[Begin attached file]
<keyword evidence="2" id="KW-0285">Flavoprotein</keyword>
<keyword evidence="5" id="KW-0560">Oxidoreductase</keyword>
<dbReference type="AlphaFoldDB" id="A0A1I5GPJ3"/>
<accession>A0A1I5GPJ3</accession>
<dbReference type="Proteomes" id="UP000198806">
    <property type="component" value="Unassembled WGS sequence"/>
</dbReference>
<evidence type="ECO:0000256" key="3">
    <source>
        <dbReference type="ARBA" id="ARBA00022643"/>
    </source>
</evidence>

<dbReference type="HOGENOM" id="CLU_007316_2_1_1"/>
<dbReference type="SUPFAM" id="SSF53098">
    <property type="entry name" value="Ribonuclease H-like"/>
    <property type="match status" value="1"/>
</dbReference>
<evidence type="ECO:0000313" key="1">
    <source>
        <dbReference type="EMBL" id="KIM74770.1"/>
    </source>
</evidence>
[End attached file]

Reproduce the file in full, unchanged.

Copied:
<keyword evidence="2" id="KW-0285">Flavoprotein</keyword>
<keyword evidence="5" id="KW-0560">Oxidoreductase</keyword>
<dbReference type="AlphaFoldDB" id="A0A1I5GPJ3"/>
<accession>A0A1I5GPJ3</accession>
<dbReference type="Proteomes" id="UP000198806">
    <property type="component" value="Unassembled WGS sequence"/>
</dbReference>
<evidence type="ECO:0000256" key="3">
    <source>
        <dbReference type="ARBA" id="ARBA00022643"/>
    </source>
</evidence>

<dbReference type="HOGENOM" id="CLU_007316_2_1_1"/>
<dbReference type="SUPFAM" id="SSF53098">
    <property type="entry name" value="Ribonuclease H-like"/>
    <property type="match status" value="1"/>
</dbReference>
<evidence type="ECO:0000313" key="1">
    <source>
        <dbReference type="EMBL" id="KIM74770.1"/>
    </source>
</evidence>